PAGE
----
We pull into the San Pedro Vista carpark. I show DF the trail to see how she feels about a further excursion down it. There are some incredible rock outlets and views to wet an appetite. We find a short trail leading out to one of these massive outcrops and take it. There is a couple there. We wait for them to leave in to their own explorations.

With the huge rocks and the thick vegetation, we are able to bare ourselves to the breeze for a few minutes. It is a sweet experience, but all too short. Another party is heard on its way.

Frustrated, standing nude in the brush, I watch this party heading toward us. Their heads are looking down watching their steps. I simply drape cloth over my genitals, as I stand behind a boulder. I questioned this incursion. Do I really need to submit to the humiliation, the suggestion, the ignorant edict, that there is something wrong, or offensive, about what we are doing? Would they really care?

Afterward, I successfully, stealthfully, sneak nude along the trail for a while, until we see our time gone.

DF is now convinced and we put this hike into the bucket list and then we join our friends.

Clothing is Uncomfortable and Inefficient:

I’m wearing only my camouflage kilt undone, as I drive the short distance to the campsite and our friends. Shortly, we find the turn into the campground. As I turn, I notice a pull and stiffness in the steering. As I stop at the gate a hissing noise alerts me to a screw in the tire. It is losing air very fast. I am able to get registered and park on a flat spot just as the tire goes totally flat. A flat tire is a bad break, but it couldn’t have been in a more perfect place. I don’t have to repair the damage until our next day, I will have friends to help me, I am in shade and more.

I change into conventional clothing. The only airing out that I will enjoy during the two days is when I get up in the night to stroll nude to the toilet in the evening air. DF then decides to make the excursion herself. It is fun, liberating, and excusable. The evenings stay warm somehow after midnight, after the rains. During night two, we were all sitting around a bonfire with umbrellas for an hour, or so during a drizzle.

It is okay, especially with such a fun group. It’s just that I’m not used to wearing clothing so much without interruption. It gets uncomfortable. Modern clothing isn’t natural. It takes some getting used to.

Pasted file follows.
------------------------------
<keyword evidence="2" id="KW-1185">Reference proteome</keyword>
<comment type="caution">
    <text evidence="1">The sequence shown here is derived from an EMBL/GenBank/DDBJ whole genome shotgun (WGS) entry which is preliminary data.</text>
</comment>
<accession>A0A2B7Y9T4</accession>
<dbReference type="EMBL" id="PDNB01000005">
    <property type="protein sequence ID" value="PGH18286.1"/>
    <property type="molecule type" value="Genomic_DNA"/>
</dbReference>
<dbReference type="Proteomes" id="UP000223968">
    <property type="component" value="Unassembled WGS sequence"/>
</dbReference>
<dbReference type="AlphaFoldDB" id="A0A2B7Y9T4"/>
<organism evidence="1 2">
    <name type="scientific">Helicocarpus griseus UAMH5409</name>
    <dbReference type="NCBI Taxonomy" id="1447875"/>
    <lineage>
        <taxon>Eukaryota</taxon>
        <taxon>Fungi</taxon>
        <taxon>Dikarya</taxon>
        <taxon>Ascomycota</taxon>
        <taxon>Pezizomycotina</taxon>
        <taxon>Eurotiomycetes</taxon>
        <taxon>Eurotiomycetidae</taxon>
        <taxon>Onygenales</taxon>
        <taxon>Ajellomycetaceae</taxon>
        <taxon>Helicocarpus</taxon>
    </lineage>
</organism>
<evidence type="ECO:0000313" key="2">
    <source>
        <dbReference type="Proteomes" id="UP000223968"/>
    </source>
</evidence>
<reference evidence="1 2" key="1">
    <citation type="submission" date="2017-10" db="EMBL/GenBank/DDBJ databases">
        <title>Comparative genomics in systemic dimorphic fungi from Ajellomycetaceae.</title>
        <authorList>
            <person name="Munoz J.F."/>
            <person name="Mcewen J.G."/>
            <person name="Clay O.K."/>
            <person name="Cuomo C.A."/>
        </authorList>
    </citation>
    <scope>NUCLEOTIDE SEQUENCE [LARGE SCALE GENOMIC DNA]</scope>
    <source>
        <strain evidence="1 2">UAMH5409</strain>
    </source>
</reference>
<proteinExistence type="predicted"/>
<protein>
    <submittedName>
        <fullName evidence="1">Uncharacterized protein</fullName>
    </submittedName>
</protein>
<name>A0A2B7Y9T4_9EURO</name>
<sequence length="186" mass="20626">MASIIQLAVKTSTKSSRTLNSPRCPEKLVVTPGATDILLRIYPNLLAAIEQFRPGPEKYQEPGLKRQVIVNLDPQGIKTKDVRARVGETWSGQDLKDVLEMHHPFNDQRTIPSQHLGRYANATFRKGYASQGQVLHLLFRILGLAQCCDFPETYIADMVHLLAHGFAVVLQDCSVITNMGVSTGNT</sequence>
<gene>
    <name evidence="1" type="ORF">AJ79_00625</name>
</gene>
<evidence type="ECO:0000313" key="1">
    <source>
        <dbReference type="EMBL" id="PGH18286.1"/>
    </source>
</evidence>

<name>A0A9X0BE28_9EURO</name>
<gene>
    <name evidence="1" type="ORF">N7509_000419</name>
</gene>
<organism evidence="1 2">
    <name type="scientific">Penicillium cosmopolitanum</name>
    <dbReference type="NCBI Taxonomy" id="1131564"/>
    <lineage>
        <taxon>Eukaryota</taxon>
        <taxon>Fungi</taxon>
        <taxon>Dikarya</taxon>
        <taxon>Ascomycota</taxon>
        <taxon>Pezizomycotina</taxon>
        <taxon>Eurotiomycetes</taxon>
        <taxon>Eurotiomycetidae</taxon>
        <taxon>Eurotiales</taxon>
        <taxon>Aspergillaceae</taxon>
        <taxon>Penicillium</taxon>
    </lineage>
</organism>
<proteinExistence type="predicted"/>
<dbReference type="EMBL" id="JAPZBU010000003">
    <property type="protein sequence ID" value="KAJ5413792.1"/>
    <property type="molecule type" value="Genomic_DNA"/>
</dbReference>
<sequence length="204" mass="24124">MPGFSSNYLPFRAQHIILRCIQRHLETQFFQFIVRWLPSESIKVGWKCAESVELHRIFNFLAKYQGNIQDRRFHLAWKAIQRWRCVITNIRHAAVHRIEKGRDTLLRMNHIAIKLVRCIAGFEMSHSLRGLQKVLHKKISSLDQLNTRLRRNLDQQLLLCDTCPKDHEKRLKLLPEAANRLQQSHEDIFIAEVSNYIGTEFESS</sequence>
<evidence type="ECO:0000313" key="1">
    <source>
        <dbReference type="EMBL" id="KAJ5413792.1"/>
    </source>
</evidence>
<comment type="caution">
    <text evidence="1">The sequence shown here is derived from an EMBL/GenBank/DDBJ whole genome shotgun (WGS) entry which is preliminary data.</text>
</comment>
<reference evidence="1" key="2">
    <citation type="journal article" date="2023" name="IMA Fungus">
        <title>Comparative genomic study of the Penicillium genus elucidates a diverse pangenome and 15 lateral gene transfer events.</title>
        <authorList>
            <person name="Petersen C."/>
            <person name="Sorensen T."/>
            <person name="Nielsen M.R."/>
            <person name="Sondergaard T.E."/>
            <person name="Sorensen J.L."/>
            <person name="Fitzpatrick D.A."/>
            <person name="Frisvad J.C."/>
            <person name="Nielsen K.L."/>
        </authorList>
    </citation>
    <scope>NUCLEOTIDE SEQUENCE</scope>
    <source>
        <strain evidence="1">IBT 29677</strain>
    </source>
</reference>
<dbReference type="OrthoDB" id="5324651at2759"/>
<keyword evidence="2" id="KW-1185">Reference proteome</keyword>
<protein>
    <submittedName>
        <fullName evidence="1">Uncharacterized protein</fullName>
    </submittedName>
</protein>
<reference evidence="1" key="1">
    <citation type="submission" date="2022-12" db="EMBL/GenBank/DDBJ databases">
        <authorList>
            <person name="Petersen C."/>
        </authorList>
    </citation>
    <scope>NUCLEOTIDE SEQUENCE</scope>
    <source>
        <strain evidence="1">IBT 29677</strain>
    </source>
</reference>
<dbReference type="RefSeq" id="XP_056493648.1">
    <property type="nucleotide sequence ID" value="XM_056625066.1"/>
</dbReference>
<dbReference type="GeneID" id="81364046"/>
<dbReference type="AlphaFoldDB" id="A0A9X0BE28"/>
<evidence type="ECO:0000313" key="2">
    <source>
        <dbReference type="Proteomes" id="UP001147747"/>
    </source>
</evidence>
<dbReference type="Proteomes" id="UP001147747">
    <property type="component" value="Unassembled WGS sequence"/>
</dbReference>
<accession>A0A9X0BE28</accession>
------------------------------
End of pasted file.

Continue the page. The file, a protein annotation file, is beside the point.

A Bit of a Pleasant Walk to the Restrooms

So the next morning I have to a tire to change, a first with this vehicle. This is my 4×4, which could have had a flat in the tooleys on a cliff, miles from help. The spare tire wheel doesn’t fit the round slightly greater diameter of the newer non-factory locking hubs and has to be ground off with a dremal (sic) to fit it on. I learn quite a lot during the two hour ordeal, yes, two hours just to change a tire! I must buy a tire plug kit, a new portable compressor, and the jack is inadequate for rough terrain. Now, the spare wheel fits. I actually feel looked after to have learned these lessons in this situation.

What amazed me the most and relates to this site, is how clothing gets dirty. The last few tires that I have changed, I have done nude. It is a much more aware sensitive experience to change a tire nude. One tends to keep the body away and only hands get dirty. What mess might come, can generally be swept away. When wearing clothing, the large dusty spare, etc., rub up against the clothing constantly. There is no way to know, because there is no feel to the cloth surface. Clothing just hangs down and over the tire without me knowing. I got filthy. It was very inefficient.

Not thinking to bring extra clothing, I had to wear the dirty shorts, only brushing them off. I actually almost forgot clothing when packing. I usually keep warm clothes in my backpack, but I was working off of a check list for a nude car camping occasion.

Post Script:

The following two week’s posts will cover our consequent and recent backpacking trip down The Green Mountain Trail. We also explore a side trail to Maverick Spring, our destination. We got around tough weather conditions, discovered a glorious rugged freedom and employed an unashamed freely nude naturist’s policy during encounters with others, all interestingly in contrast with these three earlier more stealthful outings.